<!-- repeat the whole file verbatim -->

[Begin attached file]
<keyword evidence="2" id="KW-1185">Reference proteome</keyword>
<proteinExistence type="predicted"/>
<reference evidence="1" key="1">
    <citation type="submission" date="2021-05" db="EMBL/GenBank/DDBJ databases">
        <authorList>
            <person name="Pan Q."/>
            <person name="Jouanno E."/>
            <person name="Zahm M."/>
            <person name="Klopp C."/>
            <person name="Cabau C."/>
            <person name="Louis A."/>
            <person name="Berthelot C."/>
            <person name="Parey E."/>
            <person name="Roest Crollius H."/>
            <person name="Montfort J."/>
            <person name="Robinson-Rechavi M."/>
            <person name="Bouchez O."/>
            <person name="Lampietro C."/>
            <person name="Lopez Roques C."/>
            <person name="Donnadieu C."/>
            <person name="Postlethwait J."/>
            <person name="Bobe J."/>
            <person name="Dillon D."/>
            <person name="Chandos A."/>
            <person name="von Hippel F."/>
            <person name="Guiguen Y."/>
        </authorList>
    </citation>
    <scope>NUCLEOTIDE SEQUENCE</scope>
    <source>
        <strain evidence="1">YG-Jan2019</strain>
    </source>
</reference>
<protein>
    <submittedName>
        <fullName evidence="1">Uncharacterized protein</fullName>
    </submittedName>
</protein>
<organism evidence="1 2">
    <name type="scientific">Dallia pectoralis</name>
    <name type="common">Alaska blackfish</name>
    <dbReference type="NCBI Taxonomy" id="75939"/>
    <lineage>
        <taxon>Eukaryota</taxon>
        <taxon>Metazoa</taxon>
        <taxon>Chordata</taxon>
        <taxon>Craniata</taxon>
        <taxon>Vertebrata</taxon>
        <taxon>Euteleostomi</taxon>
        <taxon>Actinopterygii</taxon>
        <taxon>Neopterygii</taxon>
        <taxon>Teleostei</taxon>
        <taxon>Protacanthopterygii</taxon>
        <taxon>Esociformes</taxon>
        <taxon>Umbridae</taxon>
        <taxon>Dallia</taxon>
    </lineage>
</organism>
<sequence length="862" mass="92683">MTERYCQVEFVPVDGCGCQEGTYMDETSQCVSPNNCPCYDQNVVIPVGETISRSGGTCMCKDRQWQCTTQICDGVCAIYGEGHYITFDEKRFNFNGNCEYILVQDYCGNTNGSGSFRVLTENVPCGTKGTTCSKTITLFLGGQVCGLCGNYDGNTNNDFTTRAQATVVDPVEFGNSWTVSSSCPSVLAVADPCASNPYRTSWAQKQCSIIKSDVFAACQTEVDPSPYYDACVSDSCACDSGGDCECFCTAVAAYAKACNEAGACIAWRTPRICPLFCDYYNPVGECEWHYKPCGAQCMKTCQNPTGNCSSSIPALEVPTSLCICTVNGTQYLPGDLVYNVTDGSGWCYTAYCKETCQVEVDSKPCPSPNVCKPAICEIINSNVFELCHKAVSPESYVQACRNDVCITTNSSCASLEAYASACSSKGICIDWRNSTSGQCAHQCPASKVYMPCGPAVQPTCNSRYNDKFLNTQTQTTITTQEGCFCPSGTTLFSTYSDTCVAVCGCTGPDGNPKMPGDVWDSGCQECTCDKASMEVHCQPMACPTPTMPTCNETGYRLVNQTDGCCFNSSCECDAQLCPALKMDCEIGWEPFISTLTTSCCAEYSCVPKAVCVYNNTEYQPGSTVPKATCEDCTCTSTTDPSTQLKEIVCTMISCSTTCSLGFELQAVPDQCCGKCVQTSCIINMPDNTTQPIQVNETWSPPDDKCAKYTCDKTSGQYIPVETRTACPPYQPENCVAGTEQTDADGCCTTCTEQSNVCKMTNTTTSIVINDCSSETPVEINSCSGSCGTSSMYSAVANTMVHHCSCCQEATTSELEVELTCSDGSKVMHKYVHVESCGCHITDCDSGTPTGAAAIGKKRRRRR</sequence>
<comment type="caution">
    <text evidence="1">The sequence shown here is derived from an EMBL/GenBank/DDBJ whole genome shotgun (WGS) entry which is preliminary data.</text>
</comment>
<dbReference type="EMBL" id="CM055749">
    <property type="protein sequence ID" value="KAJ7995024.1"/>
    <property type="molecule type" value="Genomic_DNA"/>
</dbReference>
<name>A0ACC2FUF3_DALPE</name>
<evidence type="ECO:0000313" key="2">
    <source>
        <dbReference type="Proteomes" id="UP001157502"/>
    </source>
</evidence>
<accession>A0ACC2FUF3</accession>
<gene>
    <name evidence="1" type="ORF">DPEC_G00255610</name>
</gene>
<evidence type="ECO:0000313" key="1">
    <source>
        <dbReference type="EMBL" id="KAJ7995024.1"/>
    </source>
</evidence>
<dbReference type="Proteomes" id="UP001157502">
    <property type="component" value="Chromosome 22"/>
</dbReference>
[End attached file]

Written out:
<keyword evidence="2" id="KW-1185">Reference proteome</keyword>
<proteinExistence type="predicted"/>
<reference evidence="1" key="1">
    <citation type="submission" date="2021-05" db="EMBL/GenBank/DDBJ databases">
        <authorList>
            <person name="Pan Q."/>
            <person name="Jouanno E."/>
            <person name="Zahm M."/>
            <person name="Klopp C."/>
            <person name="Cabau C."/>
            <person name="Louis A."/>
            <person name="Berthelot C."/>
            <person name="Parey E."/>
            <person name="Roest Crollius H."/>
            <person name="Montfort J."/>
            <person name="Robinson-Rechavi M."/>
            <person name="Bouchez O."/>
            <person name="Lampietro C."/>
            <person name="Lopez Roques C."/>
            <person name="Donnadieu C."/>
            <person name="Postlethwait J."/>
            <person name="Bobe J."/>
            <person name="Dillon D."/>
            <person name="Chandos A."/>
            <person name="von Hippel F."/>
            <person name="Guiguen Y."/>
        </authorList>
    </citation>
    <scope>NUCLEOTIDE SEQUENCE</scope>
    <source>
        <strain evidence="1">YG-Jan2019</strain>
    </source>
</reference>
<protein>
    <submittedName>
        <fullName evidence="1">Uncharacterized protein</fullName>
    </submittedName>
</protein>
<organism evidence="1 2">
    <name type="scientific">Dallia pectoralis</name>
    <name type="common">Alaska blackfish</name>
    <dbReference type="NCBI Taxonomy" id="75939"/>
    <lineage>
        <taxon>Eukaryota</taxon>
        <taxon>Metazoa</taxon>
        <taxon>Chordata</taxon>
        <taxon>Craniata</taxon>
        <taxon>Vertebrata</taxon>
        <taxon>Euteleostomi</taxon>
        <taxon>Actinopterygii</taxon>
        <taxon>Neopterygii</taxon>
        <taxon>Teleostei</taxon>
        <taxon>Protacanthopterygii</taxon>
        <taxon>Esociformes</taxon>
        <taxon>Umbridae</taxon>
        <taxon>Dallia</taxon>
    </lineage>
</organism>
<sequence length="862" mass="92683">MTERYCQVEFVPVDGCGCQEGTYMDETSQCVSPNNCPCYDQNVVIPVGETISRSGGTCMCKDRQWQCTTQICDGVCAIYGEGHYITFDEKRFNFNGNCEYILVQDYCGNTNGSGSFRVLTENVPCGTKGTTCSKTITLFLGGQVCGLCGNYDGNTNNDFTTRAQATVVDPVEFGNSWTVSSSCPSVLAVADPCASNPYRTSWAQKQCSIIKSDVFAACQTEVDPSPYYDACVSDSCACDSGGDCECFCTAVAAYAKACNEAGACIAWRTPRICPLFCDYYNPVGECEWHYKPCGAQCMKTCQNPTGNCSSSIPALEVPTSLCICTVNGTQYLPGDLVYNVTDGSGWCYTAYCKETCQVEVDSKPCPSPNVCKPAICEIINSNVFELCHKAVSPESYVQACRNDVCITTNSSCASLEAYASACSSKGICIDWRNSTSGQCAHQCPASKVYMPCGPAVQPTCNSRYNDKFLNTQTQTTITTQEGCFCPSGTTLFSTYSDTCVAVCGCTGPDGNPKMPGDVWDSGCQECTCDKASMEVHCQPMACPTPTMPTCNETGYRLVNQTDGCCFNSSCECDAQLCPALKMDCEIGWEPFISTLTTSCCAEYSCVPKAVCVYNNTEYQPGSTVPKATCEDCTCTSTTDPSTQLKEIVCTMISCSTTCSLGFELQAVPDQCCGKCVQTSCIINMPDNTTQPIQVNETWSPPDDKCAKYTCDKTSGQYIPVETRTACPPYQPENCVAGTEQTDADGCCTTCTEQSNVCKMTNTTTSIVINDCSSETPVEINSCSGSCGTSSMYSAVANTMVHHCSCCQEATTSELEVELTCSDGSKVMHKYVHVESCGCHITDCDSGTPTGAAAIGKKRRRRR</sequence>
<comment type="caution">
    <text evidence="1">The sequence shown here is derived from an EMBL/GenBank/DDBJ whole genome shotgun (WGS) entry which is preliminary data.</text>
</comment>
<dbReference type="EMBL" id="CM055749">
    <property type="protein sequence ID" value="KAJ7995024.1"/>
    <property type="molecule type" value="Genomic_DNA"/>
</dbReference>
<name>A0ACC2FUF3_DALPE</name>
<evidence type="ECO:0000313" key="2">
    <source>
        <dbReference type="Proteomes" id="UP001157502"/>
    </source>
</evidence>
<accession>A0ACC2FUF3</accession>
<gene>
    <name evidence="1" type="ORF">DPEC_G00255610</name>
</gene>
<evidence type="ECO:0000313" key="1">
    <source>
        <dbReference type="EMBL" id="KAJ7995024.1"/>
    </source>
</evidence>
<dbReference type="Proteomes" id="UP001157502">
    <property type="component" value="Chromosome 22"/>
</dbReference>